Tilson did not invoke Act 1780, and although he alleged the facial invalidity of the judgment, he did not state facts or provide evidence to establish probable cause to believe that he is being illegally detained. Although claims of a defective information that raise a jurisdictional issue, such as those that raise a claim of an illegal sentence, are cognizable in a habeas proceeding, allegations of a defective information are not generally considered to be jurisdictional and are treated as trial error. Clay v. Kelley, 2017 Ark. 294, 528 S.W.3d 836. Assertions of trial error and due-process claims do not implicate the facial validity of the judgment or the jurisdiction of the trial court. Williams v. Kelley, 2017 Ark. 200, 521 S.W.3d 104.

         Tilson attempts to frame at least a portion of his claims concerning the information as an issue of whether he was charged with a crime other than the one for which he was convicted. Yet the only defect in the information that Tilson identifies is that the wrong name was used to identify one of the victims. Language identifying the victim is not necessary for the document to have adequately charged him with the crime and conferred jurisdiction on the trial court. See England v. State, 234 Ark. 421, 352 S.W.2d 582 (1962). An information is not defective if it sufficiently apprises the defendant of the specific crime with which he is charged to the extent necessary to enable him to prepare a defense. Lockhart v. State, 2017 Ark. 13, 508 S.W.3d 869.

         Likewise, Tilson's claims of inadequate notice that Dana Clark would be used as a witness to establish the crime are merely assertions of error that could have been raised at trial, on appeal, or in a postconviction proceeding. A habeas corpus proceeding does not afford a prisoner an opportunity to retry his case. Mackey v. Lockhart, 307 Ark. 321, 819 S.W.2d 702 (1991). The writ will not be issued to correct errors or irregularities that occurred at trial, and a writ of habeas corpus will not be issued as a substitute for postconviction relief. Id. The type of claim Tilson raised here concerning surprise or inadequate notice is not one cognizable in a habeas proceeding.[1] See Johnson v. State, 2018 Ark. 42. An issue with the admission of evidence is a challenge that is not cognizable in a habeas proceeding. Philyaw v. Kelley, 2015 Ark. 465, 477 S.W.3d 503. Because Tilson failed to allege a basis for the circuit court to grant the writ, he demonstrated no clear error in the dismissal of his petition, and he cannot prevail on appeal. See Williams, 2017 Ark. 200, 521 S.W.3d 104.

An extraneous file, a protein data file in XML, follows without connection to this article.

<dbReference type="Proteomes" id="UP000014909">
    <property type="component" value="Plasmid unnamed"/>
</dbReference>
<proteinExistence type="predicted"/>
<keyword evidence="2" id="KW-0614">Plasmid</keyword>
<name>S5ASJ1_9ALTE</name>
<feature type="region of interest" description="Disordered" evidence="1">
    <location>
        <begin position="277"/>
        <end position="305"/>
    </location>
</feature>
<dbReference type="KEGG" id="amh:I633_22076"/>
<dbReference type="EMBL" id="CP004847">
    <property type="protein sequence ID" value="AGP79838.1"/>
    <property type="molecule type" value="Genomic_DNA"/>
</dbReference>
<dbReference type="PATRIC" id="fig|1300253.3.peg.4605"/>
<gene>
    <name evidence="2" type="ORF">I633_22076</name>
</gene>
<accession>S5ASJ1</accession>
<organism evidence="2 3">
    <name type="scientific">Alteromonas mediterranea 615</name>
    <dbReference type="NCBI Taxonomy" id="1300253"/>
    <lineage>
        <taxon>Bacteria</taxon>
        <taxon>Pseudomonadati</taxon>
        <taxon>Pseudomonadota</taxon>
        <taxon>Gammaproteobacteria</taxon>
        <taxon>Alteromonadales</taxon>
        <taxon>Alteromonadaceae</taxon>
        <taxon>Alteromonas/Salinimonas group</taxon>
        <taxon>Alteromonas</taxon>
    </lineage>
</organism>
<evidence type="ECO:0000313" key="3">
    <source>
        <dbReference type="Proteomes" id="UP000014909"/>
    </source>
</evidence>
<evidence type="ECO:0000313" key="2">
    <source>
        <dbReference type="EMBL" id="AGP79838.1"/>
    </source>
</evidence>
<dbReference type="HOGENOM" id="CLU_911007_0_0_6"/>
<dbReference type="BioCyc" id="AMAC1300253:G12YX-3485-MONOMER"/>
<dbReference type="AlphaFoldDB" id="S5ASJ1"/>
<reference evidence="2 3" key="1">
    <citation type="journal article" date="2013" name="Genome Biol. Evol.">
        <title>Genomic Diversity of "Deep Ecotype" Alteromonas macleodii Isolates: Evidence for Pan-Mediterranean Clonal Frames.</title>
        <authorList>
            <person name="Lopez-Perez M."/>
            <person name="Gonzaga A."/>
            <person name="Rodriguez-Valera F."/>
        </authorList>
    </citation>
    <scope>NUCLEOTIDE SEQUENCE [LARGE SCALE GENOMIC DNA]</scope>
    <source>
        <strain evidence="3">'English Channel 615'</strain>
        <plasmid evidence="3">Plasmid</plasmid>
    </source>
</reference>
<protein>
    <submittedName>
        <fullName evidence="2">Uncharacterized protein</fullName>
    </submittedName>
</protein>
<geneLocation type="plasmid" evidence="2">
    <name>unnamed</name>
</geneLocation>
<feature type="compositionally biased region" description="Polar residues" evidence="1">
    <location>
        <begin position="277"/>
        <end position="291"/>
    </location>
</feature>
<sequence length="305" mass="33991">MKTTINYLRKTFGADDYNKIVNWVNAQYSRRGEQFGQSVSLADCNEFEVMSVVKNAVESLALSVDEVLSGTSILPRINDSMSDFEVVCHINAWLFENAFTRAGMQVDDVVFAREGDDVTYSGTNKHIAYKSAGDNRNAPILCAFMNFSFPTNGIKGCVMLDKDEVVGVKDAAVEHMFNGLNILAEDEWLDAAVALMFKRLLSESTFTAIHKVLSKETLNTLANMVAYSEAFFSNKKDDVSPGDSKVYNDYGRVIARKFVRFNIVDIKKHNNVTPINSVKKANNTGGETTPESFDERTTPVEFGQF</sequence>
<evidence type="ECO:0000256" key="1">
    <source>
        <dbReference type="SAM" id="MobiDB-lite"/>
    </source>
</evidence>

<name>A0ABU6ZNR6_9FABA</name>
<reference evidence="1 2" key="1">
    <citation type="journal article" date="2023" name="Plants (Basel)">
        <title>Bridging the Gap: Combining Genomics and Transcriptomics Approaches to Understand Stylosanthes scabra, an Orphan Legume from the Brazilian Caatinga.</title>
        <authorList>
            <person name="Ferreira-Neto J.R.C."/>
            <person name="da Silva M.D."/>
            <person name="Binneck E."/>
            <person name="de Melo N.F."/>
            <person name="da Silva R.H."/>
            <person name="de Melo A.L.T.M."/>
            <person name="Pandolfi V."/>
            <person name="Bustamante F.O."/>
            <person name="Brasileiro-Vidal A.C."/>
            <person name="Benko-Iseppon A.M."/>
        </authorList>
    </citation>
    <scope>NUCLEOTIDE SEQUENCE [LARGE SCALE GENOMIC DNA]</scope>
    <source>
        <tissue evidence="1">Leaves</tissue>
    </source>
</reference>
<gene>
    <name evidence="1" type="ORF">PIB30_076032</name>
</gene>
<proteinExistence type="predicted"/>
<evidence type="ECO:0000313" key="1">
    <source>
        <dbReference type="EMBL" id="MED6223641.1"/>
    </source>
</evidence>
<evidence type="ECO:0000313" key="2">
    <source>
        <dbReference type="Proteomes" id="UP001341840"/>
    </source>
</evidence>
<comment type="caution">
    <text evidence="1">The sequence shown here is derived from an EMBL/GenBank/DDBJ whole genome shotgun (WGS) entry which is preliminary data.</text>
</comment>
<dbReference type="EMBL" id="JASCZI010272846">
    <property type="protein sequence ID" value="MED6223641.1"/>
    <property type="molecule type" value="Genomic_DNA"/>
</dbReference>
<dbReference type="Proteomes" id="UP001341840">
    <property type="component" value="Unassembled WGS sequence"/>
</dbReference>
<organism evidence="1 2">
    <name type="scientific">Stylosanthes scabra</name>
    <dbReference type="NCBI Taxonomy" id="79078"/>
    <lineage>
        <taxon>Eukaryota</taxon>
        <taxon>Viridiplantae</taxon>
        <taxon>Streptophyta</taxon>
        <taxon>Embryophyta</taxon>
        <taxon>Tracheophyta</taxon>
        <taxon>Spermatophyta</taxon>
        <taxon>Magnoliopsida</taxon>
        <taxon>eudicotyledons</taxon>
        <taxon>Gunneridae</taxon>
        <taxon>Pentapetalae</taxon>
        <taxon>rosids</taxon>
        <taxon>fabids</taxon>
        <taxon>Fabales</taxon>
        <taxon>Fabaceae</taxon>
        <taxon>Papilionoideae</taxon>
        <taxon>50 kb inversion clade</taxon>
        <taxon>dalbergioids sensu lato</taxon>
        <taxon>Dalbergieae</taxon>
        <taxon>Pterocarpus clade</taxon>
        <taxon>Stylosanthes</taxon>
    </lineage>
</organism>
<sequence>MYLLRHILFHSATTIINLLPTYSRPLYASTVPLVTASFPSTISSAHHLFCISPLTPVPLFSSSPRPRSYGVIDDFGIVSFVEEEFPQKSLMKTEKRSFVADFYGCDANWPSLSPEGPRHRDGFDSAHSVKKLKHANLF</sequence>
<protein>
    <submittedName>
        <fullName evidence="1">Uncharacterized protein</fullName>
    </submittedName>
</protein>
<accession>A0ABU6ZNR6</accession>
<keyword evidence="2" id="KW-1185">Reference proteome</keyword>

Appeal dismissed; motions moot.

          Josephine Linker Hart, Justice, dissenting.

         Mr. Tilson has not yet perfected his appeal, so this court's jurisdiction is limited to considering his motions for an extension of time to file his brief and his motion to obtain a transcript. Accordingly, while it is permissible for this court to dismiss Mr. Tilson's appeal because he did not timely file his brief, it is most certainly not proper to dismiss his appeal on the merits and declare the motions "moot."

         All that is pending before this court are simple motions. There is no just reason for skipping over Mr. Tilson's motions to reach the merits of an appeal that we do not yet have jurisdiction to consider. This court should safeguard all appellants' ...